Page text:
[Python-ideas] Fwd: Define a method or function attribute outside of a class with the dot operator
markusmeskanen at gmail.com
Fri Feb 10 05:45:27 EST 2017
> That saves one line, at the cost of introducing even more complexity to
> the language.
> Are these use-cases common enough to justify the extra syntax?
Keep in mind that the extra syntax is *very* minor, and goes hand-to-hand
with the existing attribute access syntax. Basically it's taking the
existing syntax to one more place, where it in my opinion should have been
since long ago.
> What advantage does this proposed syntax have?
> Since that's not actually a rhetorical question, I'll answer it myself:
> def Spam.method(self) not only saves the line
> Spam.method = method
> but it also avoids leaving a global name "method" in the namespace (no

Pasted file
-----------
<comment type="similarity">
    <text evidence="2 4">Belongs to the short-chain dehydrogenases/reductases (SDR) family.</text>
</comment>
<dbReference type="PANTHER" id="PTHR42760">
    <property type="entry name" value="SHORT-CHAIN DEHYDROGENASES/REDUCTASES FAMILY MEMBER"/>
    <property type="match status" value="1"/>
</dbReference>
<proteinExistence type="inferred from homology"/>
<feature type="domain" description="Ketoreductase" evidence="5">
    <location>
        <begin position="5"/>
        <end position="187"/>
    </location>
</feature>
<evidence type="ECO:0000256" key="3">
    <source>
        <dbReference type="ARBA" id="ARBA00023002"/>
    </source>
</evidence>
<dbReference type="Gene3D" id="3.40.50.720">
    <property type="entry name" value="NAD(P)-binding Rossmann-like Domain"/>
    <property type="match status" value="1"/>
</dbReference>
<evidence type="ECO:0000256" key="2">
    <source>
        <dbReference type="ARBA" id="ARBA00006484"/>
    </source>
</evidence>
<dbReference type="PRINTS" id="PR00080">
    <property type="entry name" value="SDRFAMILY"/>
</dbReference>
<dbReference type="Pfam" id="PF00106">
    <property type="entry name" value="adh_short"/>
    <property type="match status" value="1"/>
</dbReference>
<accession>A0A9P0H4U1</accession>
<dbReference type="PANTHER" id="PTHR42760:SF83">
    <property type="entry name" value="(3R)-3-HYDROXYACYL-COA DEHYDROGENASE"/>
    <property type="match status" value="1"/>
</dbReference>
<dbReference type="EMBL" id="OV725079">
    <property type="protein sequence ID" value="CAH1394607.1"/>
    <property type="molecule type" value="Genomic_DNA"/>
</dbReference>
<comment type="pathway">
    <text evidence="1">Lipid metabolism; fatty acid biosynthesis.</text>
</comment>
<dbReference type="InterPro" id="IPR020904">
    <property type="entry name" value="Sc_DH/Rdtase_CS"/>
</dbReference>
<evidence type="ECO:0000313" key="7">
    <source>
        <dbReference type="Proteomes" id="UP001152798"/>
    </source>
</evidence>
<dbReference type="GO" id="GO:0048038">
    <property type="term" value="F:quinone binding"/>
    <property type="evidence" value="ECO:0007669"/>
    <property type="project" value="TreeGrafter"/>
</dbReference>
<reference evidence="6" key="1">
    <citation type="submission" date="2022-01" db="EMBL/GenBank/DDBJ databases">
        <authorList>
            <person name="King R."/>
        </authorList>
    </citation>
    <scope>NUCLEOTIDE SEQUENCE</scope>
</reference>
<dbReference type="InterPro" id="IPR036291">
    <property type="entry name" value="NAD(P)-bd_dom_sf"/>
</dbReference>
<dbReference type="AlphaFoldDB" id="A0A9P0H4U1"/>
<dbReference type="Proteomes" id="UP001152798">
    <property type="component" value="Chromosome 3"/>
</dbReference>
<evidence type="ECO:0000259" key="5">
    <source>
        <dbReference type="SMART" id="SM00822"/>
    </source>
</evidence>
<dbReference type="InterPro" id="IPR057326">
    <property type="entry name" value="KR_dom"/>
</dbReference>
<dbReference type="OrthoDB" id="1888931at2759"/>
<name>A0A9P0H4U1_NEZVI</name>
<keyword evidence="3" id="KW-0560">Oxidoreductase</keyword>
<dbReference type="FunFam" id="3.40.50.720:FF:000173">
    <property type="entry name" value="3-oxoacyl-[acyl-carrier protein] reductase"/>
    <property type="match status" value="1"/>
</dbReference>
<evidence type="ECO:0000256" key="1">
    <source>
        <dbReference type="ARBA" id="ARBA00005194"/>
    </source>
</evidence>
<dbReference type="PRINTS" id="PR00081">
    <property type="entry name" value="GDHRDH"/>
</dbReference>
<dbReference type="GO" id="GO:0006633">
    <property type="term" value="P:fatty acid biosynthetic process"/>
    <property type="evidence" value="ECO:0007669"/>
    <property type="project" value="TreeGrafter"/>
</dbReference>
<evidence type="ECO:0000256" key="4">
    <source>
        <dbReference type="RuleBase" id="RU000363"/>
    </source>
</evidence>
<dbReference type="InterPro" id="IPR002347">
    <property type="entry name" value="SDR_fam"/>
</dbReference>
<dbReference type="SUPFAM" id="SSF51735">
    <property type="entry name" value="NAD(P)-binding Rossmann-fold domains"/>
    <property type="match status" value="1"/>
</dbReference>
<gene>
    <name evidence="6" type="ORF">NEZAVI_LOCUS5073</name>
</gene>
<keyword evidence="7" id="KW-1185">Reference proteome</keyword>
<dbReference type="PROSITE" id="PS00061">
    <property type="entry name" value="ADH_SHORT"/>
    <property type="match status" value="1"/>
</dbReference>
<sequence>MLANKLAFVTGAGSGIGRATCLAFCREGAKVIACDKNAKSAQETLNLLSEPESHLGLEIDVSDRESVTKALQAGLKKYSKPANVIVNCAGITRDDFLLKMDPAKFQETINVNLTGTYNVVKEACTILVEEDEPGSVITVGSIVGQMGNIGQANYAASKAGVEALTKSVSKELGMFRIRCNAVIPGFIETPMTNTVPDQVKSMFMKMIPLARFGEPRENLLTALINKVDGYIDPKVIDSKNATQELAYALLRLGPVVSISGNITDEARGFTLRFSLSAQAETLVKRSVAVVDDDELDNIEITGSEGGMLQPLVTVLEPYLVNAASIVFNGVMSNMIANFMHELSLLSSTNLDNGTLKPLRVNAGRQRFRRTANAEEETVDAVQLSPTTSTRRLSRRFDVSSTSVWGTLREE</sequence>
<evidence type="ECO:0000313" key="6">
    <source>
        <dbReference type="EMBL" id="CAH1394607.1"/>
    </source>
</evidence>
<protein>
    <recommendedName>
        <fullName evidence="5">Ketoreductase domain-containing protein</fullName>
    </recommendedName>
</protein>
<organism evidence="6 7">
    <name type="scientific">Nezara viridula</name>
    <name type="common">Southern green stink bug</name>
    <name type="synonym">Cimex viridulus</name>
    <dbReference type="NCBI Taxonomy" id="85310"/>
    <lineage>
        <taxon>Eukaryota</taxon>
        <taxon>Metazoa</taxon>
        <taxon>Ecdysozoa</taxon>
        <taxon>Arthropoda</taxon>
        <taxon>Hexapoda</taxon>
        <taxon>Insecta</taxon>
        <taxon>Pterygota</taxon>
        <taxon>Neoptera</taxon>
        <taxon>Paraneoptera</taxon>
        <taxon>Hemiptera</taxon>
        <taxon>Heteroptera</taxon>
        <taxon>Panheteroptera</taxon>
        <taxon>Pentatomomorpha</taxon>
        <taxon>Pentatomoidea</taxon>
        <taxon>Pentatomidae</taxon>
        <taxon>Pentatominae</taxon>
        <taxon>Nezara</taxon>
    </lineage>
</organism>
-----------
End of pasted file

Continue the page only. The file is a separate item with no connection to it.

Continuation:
> need to follow with `del method`); it makes it explicit from the
> beginning that the function is an attribute of Spam.
Yeah this is a major reason why I want this, and the reason I mentioned
"unnatural order" in the original mail. Having the class's name in the
beginning just makes it feel right..
> If the implementation is clever enough, it can avoid clashing with a
> global of the same name:
> eggs = "something"
> def Spam.eggs(self):
> def Cheese.eggs(self):
> assert eggs == "something"
> So the idea isn't without merit; but the question in my mind is whether
> the advantages outweigh the extra complexity.
I didn't even realize you would avoid the global namespace issue too, this
makes me fall in love with the idea even more. I really think the added
complexity isn't much. One thing to consider, however, is what would happen
if someone attempted to use this in a class definition:
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